Linked by Thom Holwerda on Sun 28th Jul 2013 14:06 UTC
General Development "There is a reason I use 'old' languages like J or Lush. It's not a retro affectation; I save that for my suits. These languages are designed better than modern ones. There is some survivor bias here; nobody slings PL/1 or Cobol willingly, but modern language and package designers don't seem to learn much from the masters. Modern code monkeys don't even recognize mastery; mastery is measured in dollars or number of users, which is a poor substitute for distinguishing between what is good and what is dumb. Lady Gaga made more money than Beethoven, but, like, so what?" This isn't just a thing among programmers. The entire industry is obsessed with user numbers, number of applications, and other crap that is meaningless when you consider programming to be art. When I post a new item about some small hobby operating system, the comments will be filled with negativity because it's no Windows or iOS, whereas only ten years ago, we'd have lively discussions about the implementation details. And then people wonder why that scene has died out.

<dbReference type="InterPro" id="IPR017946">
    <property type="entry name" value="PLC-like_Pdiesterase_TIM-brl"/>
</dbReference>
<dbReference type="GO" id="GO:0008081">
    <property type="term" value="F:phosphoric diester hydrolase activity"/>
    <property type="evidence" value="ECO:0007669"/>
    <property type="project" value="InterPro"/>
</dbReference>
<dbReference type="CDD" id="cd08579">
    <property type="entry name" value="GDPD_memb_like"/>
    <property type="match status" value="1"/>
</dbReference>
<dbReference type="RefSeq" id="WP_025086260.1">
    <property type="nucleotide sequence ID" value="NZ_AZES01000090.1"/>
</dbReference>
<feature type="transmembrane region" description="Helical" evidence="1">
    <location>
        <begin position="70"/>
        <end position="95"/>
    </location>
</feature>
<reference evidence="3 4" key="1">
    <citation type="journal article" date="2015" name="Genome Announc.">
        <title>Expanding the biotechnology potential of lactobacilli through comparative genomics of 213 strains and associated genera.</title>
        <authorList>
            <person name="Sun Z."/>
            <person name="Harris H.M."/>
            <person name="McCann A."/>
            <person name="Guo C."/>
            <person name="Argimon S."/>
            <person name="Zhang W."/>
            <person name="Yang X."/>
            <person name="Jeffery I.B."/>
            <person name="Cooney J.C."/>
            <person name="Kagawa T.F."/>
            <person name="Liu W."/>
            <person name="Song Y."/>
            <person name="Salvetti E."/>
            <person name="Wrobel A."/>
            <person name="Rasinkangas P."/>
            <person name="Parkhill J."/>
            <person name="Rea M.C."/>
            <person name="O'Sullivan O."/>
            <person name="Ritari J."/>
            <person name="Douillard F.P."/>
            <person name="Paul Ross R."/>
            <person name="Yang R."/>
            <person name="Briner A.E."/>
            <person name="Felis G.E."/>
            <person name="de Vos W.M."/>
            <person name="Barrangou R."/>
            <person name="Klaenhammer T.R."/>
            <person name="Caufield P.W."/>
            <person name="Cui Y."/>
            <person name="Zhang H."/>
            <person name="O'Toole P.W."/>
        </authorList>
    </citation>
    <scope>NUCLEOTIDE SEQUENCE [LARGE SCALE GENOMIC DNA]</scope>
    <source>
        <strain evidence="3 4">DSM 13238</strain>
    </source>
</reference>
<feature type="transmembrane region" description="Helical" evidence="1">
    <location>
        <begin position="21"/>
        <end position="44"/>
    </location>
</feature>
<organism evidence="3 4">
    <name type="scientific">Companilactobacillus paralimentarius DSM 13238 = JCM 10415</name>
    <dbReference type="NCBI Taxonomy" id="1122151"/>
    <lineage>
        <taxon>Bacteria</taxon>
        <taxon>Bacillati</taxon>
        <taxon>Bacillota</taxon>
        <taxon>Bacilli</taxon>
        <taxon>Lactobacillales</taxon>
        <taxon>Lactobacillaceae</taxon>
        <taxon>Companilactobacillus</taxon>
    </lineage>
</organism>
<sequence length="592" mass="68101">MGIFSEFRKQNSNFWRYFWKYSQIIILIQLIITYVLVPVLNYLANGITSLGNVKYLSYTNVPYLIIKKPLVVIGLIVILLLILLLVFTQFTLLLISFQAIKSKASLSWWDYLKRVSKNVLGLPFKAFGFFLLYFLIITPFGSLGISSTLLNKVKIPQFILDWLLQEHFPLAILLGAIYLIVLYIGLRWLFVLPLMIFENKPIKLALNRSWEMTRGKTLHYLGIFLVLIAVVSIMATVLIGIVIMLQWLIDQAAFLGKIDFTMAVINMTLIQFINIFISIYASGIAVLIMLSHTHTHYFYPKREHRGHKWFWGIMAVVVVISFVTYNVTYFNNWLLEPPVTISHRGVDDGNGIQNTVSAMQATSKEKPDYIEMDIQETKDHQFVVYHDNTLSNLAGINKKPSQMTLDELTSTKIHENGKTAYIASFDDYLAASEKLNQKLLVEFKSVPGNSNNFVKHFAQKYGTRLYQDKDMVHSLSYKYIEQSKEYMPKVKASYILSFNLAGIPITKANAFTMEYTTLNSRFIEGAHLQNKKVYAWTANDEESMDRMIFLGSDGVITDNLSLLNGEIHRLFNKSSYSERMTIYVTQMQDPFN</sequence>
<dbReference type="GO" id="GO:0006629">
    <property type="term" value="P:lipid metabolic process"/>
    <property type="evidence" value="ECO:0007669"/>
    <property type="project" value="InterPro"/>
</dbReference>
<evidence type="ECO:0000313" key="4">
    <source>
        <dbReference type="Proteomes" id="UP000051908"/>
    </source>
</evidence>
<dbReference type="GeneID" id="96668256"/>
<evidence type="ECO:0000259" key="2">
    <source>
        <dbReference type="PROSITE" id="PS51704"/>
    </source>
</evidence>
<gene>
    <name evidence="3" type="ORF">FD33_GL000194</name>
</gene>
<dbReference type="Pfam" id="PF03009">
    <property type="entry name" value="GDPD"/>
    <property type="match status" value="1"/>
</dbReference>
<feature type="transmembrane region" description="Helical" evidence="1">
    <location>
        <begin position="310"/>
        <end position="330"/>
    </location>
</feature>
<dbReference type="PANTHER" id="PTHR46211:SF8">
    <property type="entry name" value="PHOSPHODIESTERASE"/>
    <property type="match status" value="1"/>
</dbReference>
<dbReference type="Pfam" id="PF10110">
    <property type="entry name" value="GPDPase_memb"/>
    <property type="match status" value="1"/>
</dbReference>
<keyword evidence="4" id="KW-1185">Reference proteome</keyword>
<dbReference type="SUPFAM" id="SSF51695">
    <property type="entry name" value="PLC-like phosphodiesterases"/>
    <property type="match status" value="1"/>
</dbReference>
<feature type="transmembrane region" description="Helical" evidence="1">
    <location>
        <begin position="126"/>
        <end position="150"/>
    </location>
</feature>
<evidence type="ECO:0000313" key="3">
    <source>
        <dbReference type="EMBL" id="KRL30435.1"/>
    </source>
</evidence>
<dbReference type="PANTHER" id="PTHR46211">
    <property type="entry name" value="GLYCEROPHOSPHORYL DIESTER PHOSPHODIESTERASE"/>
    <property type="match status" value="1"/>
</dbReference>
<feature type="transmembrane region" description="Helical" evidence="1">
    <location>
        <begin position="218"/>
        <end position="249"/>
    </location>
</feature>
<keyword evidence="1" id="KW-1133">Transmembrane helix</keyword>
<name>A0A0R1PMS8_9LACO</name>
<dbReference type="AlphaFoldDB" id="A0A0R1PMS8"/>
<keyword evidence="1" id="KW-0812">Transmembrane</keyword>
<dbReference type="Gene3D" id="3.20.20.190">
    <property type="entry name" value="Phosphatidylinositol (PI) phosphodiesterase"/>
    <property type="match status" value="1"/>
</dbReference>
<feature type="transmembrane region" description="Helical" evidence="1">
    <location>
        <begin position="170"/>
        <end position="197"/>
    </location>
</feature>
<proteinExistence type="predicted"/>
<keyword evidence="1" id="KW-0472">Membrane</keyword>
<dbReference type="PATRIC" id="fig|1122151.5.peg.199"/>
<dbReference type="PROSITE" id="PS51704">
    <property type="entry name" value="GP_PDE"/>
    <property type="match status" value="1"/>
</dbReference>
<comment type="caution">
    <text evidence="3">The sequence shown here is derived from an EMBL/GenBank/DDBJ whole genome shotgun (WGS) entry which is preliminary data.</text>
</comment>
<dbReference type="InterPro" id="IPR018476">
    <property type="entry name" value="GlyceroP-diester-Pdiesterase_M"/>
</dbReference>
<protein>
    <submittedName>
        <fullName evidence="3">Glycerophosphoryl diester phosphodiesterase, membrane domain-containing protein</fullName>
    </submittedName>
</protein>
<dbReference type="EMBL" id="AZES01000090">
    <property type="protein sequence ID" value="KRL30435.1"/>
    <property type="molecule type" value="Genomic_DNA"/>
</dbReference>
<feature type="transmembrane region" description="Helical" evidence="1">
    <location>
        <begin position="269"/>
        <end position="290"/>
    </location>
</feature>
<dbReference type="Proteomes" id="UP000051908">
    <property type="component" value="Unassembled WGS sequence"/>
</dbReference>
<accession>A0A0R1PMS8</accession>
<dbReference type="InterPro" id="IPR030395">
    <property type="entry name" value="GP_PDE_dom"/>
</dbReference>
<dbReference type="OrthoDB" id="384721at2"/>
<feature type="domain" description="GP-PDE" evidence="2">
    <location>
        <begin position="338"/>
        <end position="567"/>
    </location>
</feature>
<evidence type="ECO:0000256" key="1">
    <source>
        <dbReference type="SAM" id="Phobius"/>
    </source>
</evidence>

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RE: Art? Try Craft...
by lucas_maximus on Sun 28th Jul 2013 22:22 UTC in reply to "Art? Try Craft..."
lucas_maximus
Member since:
2009-08-18

While I am sure some code can be art, and some approach it as artistry, I have yet to see good code from anyone *I* know who calls themselves that. I am less disdainful of those who call it science, but lets face it most people who call themselves computer scientists aren't actually doing science.

Programming is craft. A little artistry, a little engineering, a and a whole lot of hard work makes it a craft. My title says software engineer, but I think of myself as a craftsman. We all should really.

...

Programing languages are tools, we should use them like that. Carpenters don't get into arguments that philips head screwdrivers encourage bad carpentry and we should all switch to torx. They use the best took for the job. There is no one programming language for all tasks, and we should stop this fiction that one language is somehow magically "better" than all the rest.


Couldn't have said it better myself.

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